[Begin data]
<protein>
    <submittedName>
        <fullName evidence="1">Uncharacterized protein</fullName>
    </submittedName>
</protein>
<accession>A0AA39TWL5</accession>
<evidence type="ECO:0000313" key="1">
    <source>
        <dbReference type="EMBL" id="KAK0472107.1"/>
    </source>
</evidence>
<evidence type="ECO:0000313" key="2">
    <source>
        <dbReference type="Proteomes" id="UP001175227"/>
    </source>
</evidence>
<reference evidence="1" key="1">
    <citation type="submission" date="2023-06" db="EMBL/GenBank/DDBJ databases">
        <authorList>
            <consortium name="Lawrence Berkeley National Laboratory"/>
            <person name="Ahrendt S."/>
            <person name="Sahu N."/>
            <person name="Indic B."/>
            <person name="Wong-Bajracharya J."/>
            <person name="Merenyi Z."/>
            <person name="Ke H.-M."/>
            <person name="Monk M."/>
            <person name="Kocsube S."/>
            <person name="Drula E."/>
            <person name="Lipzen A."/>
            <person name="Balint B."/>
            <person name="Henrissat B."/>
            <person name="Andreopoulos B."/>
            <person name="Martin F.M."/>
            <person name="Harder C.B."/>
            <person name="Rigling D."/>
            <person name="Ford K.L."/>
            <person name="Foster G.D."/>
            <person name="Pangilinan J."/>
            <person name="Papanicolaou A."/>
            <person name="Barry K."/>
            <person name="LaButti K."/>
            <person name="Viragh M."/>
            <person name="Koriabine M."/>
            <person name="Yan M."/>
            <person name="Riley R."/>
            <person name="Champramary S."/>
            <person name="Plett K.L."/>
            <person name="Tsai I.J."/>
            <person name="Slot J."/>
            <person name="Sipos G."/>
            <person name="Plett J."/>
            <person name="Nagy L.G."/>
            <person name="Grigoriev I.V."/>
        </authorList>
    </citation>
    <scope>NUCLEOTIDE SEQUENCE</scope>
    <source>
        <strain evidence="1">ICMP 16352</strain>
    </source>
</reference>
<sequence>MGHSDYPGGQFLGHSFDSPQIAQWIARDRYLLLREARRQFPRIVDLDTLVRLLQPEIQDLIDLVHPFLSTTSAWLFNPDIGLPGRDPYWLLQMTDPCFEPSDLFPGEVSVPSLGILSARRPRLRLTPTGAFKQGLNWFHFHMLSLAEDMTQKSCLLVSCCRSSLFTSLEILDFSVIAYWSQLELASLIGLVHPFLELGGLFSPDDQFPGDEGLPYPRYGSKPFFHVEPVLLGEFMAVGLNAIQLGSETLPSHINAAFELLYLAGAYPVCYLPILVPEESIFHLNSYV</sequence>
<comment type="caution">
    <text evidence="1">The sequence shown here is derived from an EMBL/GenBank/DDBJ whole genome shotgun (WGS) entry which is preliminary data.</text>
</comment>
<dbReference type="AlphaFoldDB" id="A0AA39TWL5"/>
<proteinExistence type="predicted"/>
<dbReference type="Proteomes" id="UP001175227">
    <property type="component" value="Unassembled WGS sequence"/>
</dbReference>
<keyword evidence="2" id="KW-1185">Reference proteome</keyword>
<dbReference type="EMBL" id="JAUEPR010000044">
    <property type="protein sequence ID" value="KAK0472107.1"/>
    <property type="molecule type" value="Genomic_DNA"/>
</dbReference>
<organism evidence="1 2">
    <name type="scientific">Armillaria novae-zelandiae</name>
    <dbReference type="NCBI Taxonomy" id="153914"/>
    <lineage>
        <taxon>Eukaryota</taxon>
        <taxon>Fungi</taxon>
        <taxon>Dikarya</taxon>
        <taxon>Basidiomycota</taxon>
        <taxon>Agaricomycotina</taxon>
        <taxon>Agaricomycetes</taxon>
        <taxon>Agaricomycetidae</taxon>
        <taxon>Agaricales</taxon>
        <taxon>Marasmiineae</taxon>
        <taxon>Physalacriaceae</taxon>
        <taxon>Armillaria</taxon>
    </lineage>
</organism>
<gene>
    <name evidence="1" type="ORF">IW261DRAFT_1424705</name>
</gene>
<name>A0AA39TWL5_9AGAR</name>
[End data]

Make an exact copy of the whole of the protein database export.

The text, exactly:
<protein>
    <submittedName>
        <fullName evidence="1">Uncharacterized protein</fullName>
    </submittedName>
</protein>
<accession>A0AA39TWL5</accession>
<evidence type="ECO:0000313" key="1">
    <source>
        <dbReference type="EMBL" id="KAK0472107.1"/>
    </source>
</evidence>
<evidence type="ECO:0000313" key="2">
    <source>
        <dbReference type="Proteomes" id="UP001175227"/>
    </source>
</evidence>
<reference evidence="1" key="1">
    <citation type="submission" date="2023-06" db="EMBL/GenBank/DDBJ databases">
        <authorList>
            <consortium name="Lawrence Berkeley National Laboratory"/>
            <person name="Ahrendt S."/>
            <person name="Sahu N."/>
            <person name="Indic B."/>
            <person name="Wong-Bajracharya J."/>
            <person name="Merenyi Z."/>
            <person name="Ke H.-M."/>
            <person name="Monk M."/>
            <person name="Kocsube S."/>
            <person name="Drula E."/>
            <person name="Lipzen A."/>
            <person name="Balint B."/>
            <person name="Henrissat B."/>
            <person name="Andreopoulos B."/>
            <person name="Martin F.M."/>
            <person name="Harder C.B."/>
            <person name="Rigling D."/>
            <person name="Ford K.L."/>
            <person name="Foster G.D."/>
            <person name="Pangilinan J."/>
            <person name="Papanicolaou A."/>
            <person name="Barry K."/>
            <person name="LaButti K."/>
            <person name="Viragh M."/>
            <person name="Koriabine M."/>
            <person name="Yan M."/>
            <person name="Riley R."/>
            <person name="Champramary S."/>
            <person name="Plett K.L."/>
            <person name="Tsai I.J."/>
            <person name="Slot J."/>
            <person name="Sipos G."/>
            <person name="Plett J."/>
            <person name="Nagy L.G."/>
            <person name="Grigoriev I.V."/>
        </authorList>
    </citation>
    <scope>NUCLEOTIDE SEQUENCE</scope>
    <source>
        <strain evidence="1">ICMP 16352</strain>
    </source>
</reference>
<sequence>MGHSDYPGGQFLGHSFDSPQIAQWIARDRYLLLREARRQFPRIVDLDTLVRLLQPEIQDLIDLVHPFLSTTSAWLFNPDIGLPGRDPYWLLQMTDPCFEPSDLFPGEVSVPSLGILSARRPRLRLTPTGAFKQGLNWFHFHMLSLAEDMTQKSCLLVSCCRSSLFTSLEILDFSVIAYWSQLELASLIGLVHPFLELGGLFSPDDQFPGDEGLPYPRYGSKPFFHVEPVLLGEFMAVGLNAIQLGSETLPSHINAAFELLYLAGAYPVCYLPILVPEESIFHLNSYV</sequence>
<comment type="caution">
    <text evidence="1">The sequence shown here is derived from an EMBL/GenBank/DDBJ whole genome shotgun (WGS) entry which is preliminary data.</text>
</comment>
<dbReference type="AlphaFoldDB" id="A0AA39TWL5"/>
<proteinExistence type="predicted"/>
<dbReference type="Proteomes" id="UP001175227">
    <property type="component" value="Unassembled WGS sequence"/>
</dbReference>
<keyword evidence="2" id="KW-1185">Reference proteome</keyword>
<dbReference type="EMBL" id="JAUEPR010000044">
    <property type="protein sequence ID" value="KAK0472107.1"/>
    <property type="molecule type" value="Genomic_DNA"/>
</dbReference>
<organism evidence="1 2">
    <name type="scientific">Armillaria novae-zelandiae</name>
    <dbReference type="NCBI Taxonomy" id="153914"/>
    <lineage>
        <taxon>Eukaryota</taxon>
        <taxon>Fungi</taxon>
        <taxon>Dikarya</taxon>
        <taxon>Basidiomycota</taxon>
        <taxon>Agaricomycotina</taxon>
        <taxon>Agaricomycetes</taxon>
        <taxon>Agaricomycetidae</taxon>
        <taxon>Agaricales</taxon>
        <taxon>Marasmiineae</taxon>
        <taxon>Physalacriaceae</taxon>
        <taxon>Armillaria</taxon>
    </lineage>
</organism>
<gene>
    <name evidence="1" type="ORF">IW261DRAFT_1424705</name>
</gene>
<name>A0AA39TWL5_9AGAR</name>